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Forensic Psychology

Forensic psychology represents the intersection between law and psychology. Psychologists are often called upon to render expert opinions needed for legal determinations. Psychological testing provides a level of objectivity and accuracy needed for fair legal decisions.


Legal areas in which psychologists may be called upon include:

Workers' Compensation: When a worker is injured on the job, the employer is required to pay for the worker's treatment, and provide compensation for any permament injury. Psychological assessment can be used to make determinations about emotional, mental, and psychiatric injury.

Disability: Insurance companies and Social Security provide payments to people who are too disabled to work. Psychological testing can provide an objective index of the presence and degree of psychological disablity, and can also be used to prove the legitimacy of a claim, or to demonstrate that the claimant is malingering.

Personal Injury: When an injury occurs outside of the workplace, such as injury due to a defective product or an auto accident, a legal action may be filed to determine liability for the injury and to collect damages. A psychologist may provide assessment of emotional damage. Brain damage may also be assessed, through the use of neuropsychological tests.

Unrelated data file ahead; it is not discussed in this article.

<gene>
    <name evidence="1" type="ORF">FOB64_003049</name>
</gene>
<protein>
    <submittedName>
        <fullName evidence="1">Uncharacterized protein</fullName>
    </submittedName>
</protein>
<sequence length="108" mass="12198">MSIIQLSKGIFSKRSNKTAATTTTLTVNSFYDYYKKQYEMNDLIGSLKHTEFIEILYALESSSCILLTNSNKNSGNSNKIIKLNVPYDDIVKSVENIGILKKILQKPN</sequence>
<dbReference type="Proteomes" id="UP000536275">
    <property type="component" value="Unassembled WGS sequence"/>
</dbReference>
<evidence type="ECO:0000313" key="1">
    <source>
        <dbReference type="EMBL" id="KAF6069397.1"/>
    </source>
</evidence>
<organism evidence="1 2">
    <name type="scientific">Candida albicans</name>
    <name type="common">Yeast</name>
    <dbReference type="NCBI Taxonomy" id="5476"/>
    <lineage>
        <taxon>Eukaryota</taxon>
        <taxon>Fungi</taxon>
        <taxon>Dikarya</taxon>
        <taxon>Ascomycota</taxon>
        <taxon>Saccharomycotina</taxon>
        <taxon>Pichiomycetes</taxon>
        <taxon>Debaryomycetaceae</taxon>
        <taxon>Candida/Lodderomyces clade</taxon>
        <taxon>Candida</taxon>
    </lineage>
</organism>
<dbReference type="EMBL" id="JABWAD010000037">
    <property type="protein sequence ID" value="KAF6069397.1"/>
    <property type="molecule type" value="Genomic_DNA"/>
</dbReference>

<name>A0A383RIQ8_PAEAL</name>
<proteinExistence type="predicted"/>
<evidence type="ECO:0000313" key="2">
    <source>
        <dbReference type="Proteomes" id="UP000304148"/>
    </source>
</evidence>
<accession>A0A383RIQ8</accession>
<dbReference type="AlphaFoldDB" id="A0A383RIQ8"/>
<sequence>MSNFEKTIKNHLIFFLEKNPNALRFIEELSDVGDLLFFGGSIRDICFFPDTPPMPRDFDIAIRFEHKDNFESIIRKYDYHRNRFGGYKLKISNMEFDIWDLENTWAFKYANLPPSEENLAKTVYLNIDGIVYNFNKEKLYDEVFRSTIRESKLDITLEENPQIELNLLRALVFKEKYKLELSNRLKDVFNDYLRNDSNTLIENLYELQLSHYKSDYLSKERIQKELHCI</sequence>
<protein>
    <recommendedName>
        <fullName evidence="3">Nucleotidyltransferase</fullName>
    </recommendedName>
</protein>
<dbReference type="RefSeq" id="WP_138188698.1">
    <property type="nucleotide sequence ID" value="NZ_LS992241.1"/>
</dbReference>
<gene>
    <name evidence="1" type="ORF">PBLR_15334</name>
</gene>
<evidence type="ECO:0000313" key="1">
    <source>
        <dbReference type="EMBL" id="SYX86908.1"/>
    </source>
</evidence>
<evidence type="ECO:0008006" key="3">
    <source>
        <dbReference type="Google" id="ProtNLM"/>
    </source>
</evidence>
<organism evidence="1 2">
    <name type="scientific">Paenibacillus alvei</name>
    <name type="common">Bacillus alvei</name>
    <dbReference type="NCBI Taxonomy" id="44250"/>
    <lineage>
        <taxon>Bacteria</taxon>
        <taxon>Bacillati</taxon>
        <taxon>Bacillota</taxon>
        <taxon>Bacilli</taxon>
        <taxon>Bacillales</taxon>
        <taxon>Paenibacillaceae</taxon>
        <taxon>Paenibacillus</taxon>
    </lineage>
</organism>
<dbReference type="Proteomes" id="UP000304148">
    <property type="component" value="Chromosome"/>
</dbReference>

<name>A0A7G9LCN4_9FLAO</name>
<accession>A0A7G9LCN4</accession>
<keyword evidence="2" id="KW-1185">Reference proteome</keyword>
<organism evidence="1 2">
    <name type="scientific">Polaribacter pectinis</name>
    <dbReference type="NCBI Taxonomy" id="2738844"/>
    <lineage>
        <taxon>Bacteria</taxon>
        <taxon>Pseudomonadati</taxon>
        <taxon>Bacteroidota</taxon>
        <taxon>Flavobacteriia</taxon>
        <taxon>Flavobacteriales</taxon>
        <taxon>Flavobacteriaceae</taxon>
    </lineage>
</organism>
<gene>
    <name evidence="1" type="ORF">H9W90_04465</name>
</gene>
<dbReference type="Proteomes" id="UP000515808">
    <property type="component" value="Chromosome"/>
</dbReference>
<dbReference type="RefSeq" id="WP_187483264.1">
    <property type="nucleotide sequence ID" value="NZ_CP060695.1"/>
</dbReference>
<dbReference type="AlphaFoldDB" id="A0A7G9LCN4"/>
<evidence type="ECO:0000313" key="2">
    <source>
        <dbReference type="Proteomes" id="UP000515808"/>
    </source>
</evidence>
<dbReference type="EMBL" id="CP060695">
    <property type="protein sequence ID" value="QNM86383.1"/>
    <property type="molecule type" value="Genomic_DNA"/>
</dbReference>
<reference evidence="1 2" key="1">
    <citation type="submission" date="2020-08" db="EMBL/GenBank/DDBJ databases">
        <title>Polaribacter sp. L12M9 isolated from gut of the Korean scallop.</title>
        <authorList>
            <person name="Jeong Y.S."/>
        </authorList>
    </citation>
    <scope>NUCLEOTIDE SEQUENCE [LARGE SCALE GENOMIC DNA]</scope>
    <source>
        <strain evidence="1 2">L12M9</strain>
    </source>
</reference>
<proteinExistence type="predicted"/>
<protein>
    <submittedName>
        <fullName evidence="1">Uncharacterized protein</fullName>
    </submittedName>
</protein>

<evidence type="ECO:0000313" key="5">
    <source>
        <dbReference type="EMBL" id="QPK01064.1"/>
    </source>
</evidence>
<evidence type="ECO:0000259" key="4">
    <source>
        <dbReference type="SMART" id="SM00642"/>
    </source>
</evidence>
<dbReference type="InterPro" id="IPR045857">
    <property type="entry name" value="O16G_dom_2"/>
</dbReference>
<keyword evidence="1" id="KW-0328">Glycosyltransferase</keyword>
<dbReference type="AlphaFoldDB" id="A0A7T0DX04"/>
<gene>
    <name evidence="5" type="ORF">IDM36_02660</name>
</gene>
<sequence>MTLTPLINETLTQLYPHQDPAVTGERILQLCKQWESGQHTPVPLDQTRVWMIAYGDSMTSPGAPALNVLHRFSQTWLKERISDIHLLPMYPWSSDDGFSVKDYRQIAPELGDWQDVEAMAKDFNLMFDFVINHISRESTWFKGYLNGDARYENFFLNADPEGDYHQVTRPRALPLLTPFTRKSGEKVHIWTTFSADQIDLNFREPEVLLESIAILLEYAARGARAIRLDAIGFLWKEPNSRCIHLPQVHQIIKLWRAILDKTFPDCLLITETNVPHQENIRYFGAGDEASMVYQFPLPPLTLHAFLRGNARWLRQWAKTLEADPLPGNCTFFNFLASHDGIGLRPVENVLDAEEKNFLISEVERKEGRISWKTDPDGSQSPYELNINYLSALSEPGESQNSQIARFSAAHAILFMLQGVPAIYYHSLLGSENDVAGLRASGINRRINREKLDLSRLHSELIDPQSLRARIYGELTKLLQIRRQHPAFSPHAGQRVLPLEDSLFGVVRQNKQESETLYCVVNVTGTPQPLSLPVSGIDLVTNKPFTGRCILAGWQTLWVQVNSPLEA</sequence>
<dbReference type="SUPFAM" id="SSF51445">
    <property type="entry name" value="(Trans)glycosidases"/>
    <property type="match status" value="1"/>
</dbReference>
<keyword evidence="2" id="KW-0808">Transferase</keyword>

Criminal Law: Psychologists are used to evaluate criminal defendants in order to determine their competency to stand trial and to determine sanity as it relates to criminal responsibility.

Child Custody: When a married couple with children divorces, custody arrangements and determinations must be made. Often the couple is able to work out an agreement themselves. Sometimes they are able to do so with the additional help of mediation. However, when the couple is unable to agree, an expert, usually a psychologist, is called in to thoroughly evaluate the situation and to make recommendations to the court about custody. This evaluation looks at the capabilities of the parents and the needs of the children, and an arrangement is recommended which, ideally, makes the best use of each parent's strengths. Psychological testing improves the objectivity of these evaluations, helps to look beyond the deception which often occurs in adversarial cases, and helps to elicit the children's knowledge about which parent can best serve their needs without directly asking them to choose between parents.